We read that foster homes are getting filled to capacity. We read that Native American kids make up a high percentage.
There was a time in our history when it was a norm to have a large family or to seek a large family. Remember the movie "Spencer's Mountain" with Henry Fonda? Large families by their very essence seem heart-warming and inspiring. (Liz Morrison hated it when I used the term "heart-warming.") Large families seemed right out of the American fabric. Catholic families led the way.
Today, it seems raising kids is very daunting. Regardless of how the Dow Jones keeps rising, the common folk all across America seem stressed in ways we didn't see in prior times. Not only are families stressed, they are having to live under a microscope. Rules and standards were lax if not nonexistent in prior times like when my boomer generation grew up.
Today, I gather that if you have a lapse and allow your child to play unaccompanied by a supervisor in a park, you risk getting a call from Human Services. Maybe your kid will end up getting whisked off to one of those foster homes. Will we need to expand our foster home system? If so, someone will have to pay for it.
In the old days, your child would attend a school very close by. If you lived in a small town, there would be a school right in your town. Your child might elect to walk or ride bike to school. Today, the powers that be seem to look down on kids going to and from school by themselves - too much danger.
Danger has always existed around us. It appears the parents of the boomers, and generations before that, just shrugged and realized they and their children would have to live with those risks. "Bums" might pass through the area on freight trains. Howard Moser once told me his mom got mad at him for waving at some bums. "Don't wave at them - they're bums!" How much nostalgia should we feel about those earlier times?
People my age often think virtue was instilled. We became self-starters. Human Services could hardly have controlled all the boomer kids in our midst. We swarmed like faux gangs. In the summer we might be gone from the house all day. For sure, some kids had bad things happen to them. I think we just accepted that as a matter of human nature, danger existed and we simply had to strive to be vigilant against it - a stance that didn't require government workers all over the place.
Today we have Human Services keeping watch even on small families where issues ought to be manageable. No one wants bad things to happen to kids. But will the day come when, in the name of protecting kids, they'll simply all be sent to facilities or institutions where they can be raised according to impeccable government-approved standards?
More and more people are in fact getting dependent on government. Part of this is due to our aging population. It is just populist rhetoric that we need to reduce the imprint of government on our lives. It is pie in the sky or fantasy. The reality is, government intrusion proceeds despite lots of conservative or Republican politicians getting elected. Senior citizens without a doubt need considerable help because they're beyond their productive years.
I have mixed feelings about all the intrusion into young families where the kids might not be getting a textbook upbringing. Just think back, you boomers, to when you were young. The state decided to lower the drinking age in the early '70s. The government conscripted young men to fight in Viet Nam. Tens of thousands were sent to those jungles, were handed guns and told to shoot and kill other human beings while they shot back. Yes, as if this will solve an ideological divide. We are finding out years later that the absolute necessity to leave Viet Nam had to do with American troops killing each other - it was called "fragging." What a backdrop for my growing-up years.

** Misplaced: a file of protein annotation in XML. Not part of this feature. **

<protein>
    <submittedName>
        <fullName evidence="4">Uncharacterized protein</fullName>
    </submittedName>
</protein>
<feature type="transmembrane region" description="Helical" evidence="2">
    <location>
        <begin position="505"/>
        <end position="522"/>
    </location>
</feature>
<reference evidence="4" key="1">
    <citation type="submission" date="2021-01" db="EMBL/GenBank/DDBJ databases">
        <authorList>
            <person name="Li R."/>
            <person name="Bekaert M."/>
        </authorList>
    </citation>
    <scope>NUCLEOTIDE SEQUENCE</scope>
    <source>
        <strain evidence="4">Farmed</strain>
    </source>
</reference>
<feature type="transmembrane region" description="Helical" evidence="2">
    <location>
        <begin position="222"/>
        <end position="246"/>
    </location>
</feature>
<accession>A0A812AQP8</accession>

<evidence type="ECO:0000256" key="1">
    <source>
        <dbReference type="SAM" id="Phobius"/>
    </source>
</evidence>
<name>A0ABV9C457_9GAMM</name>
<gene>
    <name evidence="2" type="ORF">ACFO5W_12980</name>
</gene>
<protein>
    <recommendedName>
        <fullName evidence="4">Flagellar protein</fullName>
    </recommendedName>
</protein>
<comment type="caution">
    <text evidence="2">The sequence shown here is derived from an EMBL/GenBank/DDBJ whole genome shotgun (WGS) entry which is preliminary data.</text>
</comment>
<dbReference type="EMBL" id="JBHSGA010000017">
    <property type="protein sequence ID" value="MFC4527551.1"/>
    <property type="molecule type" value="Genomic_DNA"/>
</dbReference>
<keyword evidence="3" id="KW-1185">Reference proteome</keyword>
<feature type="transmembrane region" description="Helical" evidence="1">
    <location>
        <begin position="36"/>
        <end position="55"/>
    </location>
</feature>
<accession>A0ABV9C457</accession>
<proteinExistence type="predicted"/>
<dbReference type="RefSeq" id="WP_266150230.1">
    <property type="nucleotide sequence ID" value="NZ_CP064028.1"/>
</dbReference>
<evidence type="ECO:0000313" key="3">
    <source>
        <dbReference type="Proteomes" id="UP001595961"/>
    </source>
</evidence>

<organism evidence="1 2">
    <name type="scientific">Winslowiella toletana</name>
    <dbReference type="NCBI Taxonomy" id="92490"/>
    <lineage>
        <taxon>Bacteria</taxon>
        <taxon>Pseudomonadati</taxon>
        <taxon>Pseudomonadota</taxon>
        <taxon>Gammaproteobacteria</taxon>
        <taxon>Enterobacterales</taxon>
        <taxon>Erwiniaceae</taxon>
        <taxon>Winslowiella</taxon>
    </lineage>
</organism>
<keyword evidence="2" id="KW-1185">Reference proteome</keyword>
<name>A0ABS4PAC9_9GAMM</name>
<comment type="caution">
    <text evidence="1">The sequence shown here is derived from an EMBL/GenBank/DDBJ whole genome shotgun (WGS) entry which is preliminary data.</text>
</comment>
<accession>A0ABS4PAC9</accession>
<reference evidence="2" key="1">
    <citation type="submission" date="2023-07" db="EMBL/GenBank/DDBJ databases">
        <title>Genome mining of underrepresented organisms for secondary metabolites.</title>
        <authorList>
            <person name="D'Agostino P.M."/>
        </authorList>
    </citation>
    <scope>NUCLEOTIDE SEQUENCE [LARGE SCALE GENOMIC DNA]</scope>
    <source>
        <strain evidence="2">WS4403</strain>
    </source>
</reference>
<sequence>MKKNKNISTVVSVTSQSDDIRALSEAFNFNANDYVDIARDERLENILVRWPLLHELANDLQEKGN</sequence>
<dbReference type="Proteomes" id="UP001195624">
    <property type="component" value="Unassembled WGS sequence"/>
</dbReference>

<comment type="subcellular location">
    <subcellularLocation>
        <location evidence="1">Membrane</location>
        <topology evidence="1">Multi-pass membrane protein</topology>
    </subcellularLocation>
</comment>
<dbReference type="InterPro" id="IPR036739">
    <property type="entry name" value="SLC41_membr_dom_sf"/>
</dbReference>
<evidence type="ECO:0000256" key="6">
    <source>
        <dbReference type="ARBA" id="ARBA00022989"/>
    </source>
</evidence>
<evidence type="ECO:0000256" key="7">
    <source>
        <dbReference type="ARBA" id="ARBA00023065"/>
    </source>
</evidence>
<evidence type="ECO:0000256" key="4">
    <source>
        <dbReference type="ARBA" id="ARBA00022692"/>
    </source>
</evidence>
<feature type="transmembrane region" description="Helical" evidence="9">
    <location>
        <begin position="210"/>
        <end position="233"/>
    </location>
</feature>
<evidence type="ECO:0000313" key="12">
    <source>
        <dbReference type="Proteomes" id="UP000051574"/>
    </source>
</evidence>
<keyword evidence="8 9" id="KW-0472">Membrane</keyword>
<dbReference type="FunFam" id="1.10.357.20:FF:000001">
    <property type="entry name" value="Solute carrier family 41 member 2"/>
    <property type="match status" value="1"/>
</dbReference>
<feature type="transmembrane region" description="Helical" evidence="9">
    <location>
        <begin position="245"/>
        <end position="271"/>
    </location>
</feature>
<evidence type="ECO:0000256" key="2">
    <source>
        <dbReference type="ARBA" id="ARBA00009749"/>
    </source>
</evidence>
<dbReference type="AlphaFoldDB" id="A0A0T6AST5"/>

The idea took over that aggressive school consolidation was a good thing, having kids travel ever-longer distances simply to attend school. The Lac qui Parle school was drawn up as such an idealistic thing, so state of the art. Fortunately for Dawson-Boyd, they pulled out when all factors were considered.
Della DeGier at the paper once said to me that consolidation would continue until Morris kids were bused to Alexandria where they'd live in dormitories. "And then we'll have communism," she said.
The spouse of an old high school friend of mine, residents of Willmar, said "eventually the Federal government is just going to take care of everyone." Her husband is now retired as a sheriff's deputy.
The original American ideal was to fend for yourself in a free society. With time, of course, perceived problems were going to be tamped down by government. After all, government exists to solve problems.
The media and technology have been part of the evolution. All those bad things we hear about today, like child abduction, have always gone on, it's just that the pervasiveness of today's media impresses them on us. Technology connects everyone. We are more aware of the foibles and peccadilloes of everyone. We decided that any and all human failings must be eradicated. Just turn to the government. Turn to Human Services. Report your neighbor.
In a long-ago time, having a large family helped ensure the financial security of the parents when old. Your kids were your "Social Security." Then we got Medicare in the '60s despite the efforts of the likes of Ronald Reagan to stop it. Bernie Sanders leads the effort to increase the safety net considerably. It is inevitable that we will get this.
But the old days of larger families and "freedom to roam" for kids will be locked up in history books. We need to ponder whether we really will be better off.
- Brian Williams - morris mn Minnesota - email@example.com